Scientists already know that very low-calorie diets lengthen the life spans of many kinds of living creatures, from yeast organisms to flies to mice.
However, long life can also come from other biological aberrations, namely mutations that cause low levels of insulin-like growth factor (IGF-1), a hormone produced by the liver, and of growth hormone (GH), a hormone manufactured by the pituitary gland that stimulates growth in children.
People with excess amounts of these hormones (those with giantism) tend to have shorter life spans. They also have a higher incidence of diseases associated with old age, even when they're relatively young.
Now researchers writing in the Feb. 28 issue of Science are putting all this together and suggesting that manipulating the levels or the action of these hormones should be a focus of drug development.
"You go into starvation so you put all your energy into protecting yourself as well as possible until food comes around again," explains Valter D. Longo, the article's corresponding author and an assistant professor of biogerontology at the University of Southern California in Los Angeles. In Darwinian terms, this means you live long enough to procreate during the next time of plenty.
Longo and his colleagues are suggesting scientists search for ways to simulate this protective state, even when food is available, by manipulating hormones.
Some of this research is already under way by the USC group and others, but it isn't likely to come to fruition any time soon, says Paula Bickford, a professor of neurosurgery at the University of South Florida Center for Aging and Brain Repair in Tampa.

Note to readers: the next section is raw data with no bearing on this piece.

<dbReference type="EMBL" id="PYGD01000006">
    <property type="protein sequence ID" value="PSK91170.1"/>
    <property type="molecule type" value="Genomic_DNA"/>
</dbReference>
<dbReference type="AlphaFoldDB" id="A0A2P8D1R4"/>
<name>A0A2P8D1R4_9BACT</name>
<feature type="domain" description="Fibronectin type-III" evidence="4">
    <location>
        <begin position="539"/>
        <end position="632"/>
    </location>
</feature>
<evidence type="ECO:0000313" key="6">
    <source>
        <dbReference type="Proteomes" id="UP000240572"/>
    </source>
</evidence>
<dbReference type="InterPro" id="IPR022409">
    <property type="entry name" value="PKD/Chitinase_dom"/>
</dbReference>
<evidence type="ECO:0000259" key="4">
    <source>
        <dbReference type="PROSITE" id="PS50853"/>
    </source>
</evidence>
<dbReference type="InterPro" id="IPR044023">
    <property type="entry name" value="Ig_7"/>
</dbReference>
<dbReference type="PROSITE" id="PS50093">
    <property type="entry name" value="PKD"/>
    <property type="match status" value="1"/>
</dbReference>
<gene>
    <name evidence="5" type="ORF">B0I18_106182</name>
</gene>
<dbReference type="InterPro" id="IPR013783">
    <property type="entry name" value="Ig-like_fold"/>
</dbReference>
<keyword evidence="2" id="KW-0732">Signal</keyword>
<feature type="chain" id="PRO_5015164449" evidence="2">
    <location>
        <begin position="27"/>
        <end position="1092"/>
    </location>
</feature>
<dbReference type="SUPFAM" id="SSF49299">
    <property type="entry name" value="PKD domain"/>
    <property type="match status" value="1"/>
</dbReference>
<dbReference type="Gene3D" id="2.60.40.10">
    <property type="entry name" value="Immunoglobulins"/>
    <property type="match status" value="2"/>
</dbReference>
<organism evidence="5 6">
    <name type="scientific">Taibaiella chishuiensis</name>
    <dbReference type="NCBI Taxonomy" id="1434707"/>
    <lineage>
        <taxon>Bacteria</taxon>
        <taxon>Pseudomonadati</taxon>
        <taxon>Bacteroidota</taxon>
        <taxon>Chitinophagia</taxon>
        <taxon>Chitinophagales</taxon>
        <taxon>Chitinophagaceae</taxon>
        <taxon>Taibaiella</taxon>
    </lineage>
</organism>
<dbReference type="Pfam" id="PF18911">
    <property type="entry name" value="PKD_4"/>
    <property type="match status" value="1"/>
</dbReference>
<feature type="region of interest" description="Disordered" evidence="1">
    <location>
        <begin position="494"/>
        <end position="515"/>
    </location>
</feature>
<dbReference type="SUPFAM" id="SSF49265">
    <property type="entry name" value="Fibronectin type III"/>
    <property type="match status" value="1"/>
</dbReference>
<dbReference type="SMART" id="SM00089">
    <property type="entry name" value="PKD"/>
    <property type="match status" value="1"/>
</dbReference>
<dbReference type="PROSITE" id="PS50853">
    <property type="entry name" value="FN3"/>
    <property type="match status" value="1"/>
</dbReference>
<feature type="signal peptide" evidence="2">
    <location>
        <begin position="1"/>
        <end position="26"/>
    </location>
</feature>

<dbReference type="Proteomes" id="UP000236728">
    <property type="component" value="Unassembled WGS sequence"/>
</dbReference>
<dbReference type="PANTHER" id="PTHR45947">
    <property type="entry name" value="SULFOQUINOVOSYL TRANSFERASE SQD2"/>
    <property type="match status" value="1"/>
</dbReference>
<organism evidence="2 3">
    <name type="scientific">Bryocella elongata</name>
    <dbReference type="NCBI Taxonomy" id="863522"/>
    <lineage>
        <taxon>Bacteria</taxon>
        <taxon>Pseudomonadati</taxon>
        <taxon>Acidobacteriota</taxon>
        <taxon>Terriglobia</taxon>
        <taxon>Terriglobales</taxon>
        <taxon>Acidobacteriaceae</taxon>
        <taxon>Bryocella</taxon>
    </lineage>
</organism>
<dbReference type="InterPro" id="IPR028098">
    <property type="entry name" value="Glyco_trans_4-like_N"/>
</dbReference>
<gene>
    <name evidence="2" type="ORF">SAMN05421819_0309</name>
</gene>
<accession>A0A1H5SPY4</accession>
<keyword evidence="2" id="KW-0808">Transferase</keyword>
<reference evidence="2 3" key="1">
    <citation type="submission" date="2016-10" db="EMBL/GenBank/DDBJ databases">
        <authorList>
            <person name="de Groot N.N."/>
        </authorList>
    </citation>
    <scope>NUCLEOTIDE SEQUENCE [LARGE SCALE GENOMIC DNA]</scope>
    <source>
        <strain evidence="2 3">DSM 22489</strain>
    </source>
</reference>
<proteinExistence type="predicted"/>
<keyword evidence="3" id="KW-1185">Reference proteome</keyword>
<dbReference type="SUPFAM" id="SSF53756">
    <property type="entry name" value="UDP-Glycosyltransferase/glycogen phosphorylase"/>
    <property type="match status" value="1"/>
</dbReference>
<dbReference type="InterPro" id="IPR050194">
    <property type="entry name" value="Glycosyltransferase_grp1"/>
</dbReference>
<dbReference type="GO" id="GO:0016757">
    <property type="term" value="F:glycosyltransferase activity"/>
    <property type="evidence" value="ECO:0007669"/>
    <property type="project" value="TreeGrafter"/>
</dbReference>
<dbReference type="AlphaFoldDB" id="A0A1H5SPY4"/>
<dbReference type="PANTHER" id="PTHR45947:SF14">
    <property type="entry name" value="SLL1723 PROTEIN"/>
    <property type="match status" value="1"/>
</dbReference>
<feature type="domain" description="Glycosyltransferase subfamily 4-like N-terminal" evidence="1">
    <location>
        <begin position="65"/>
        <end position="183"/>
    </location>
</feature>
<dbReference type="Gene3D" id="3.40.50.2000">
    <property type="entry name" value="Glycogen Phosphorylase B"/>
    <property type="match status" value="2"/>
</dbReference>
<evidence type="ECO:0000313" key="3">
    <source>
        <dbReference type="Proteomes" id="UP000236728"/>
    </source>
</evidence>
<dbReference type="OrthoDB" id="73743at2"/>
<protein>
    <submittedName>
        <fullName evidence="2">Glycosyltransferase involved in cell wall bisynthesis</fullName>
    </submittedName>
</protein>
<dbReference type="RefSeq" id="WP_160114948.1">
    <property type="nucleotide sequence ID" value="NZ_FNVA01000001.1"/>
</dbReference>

"It's in the very early stages," she says. "This is not something that's going to see early stages of drug testing in the near future in my opinion."
The authors describe three main pathways that could provide a target for such an agent.
One idea is based on the fact that dwarf mice lack growth hormone and live 50 percent longer than normal-stature mice. "This is a powerful issue that has not just been demonstrated in one organism, but in all major model systems, so there is a high chance that this is going to work also in humans, at least to a certain degree," Longo says. A drug would act on the mechanisms that control the release of growth hormone. The key here would be to get the long life without the dwarfism or its associated side effects, such as obesity.
The second possibility would be to prevent the liver from secreting as much IGF-1.
Or, you could approach it from another angle and find a way to manipulate the effects of IGF-1 on the cellular structure. In other words, IGF-1 would still be present in normal or close to normal levels in the blood, it just wouldn't be able to hit home as well.
Dr. Nir Barzilai, director of the Institute for Aging Research at Albert Einstein School of Medicine in New York City, is not so sure of the theory.
For one thing, the growth-factor picture is far from clear. "It's a very confusing subject," he says, adding that many anti-aging centers actually give their clients more growth hormone, presumably to stop or reverse aging.
For another thing, Barzilai found slightly elevated IGF levels in a group of 250 centenarians he is studying.
"It's possible that IGF has some role in the longevity of rodents, but whether it has a role in the longevity of humans is not really well-established," he says. "And there's no proof that dwarf humans live longer and certainly centenarians are not dwarfs."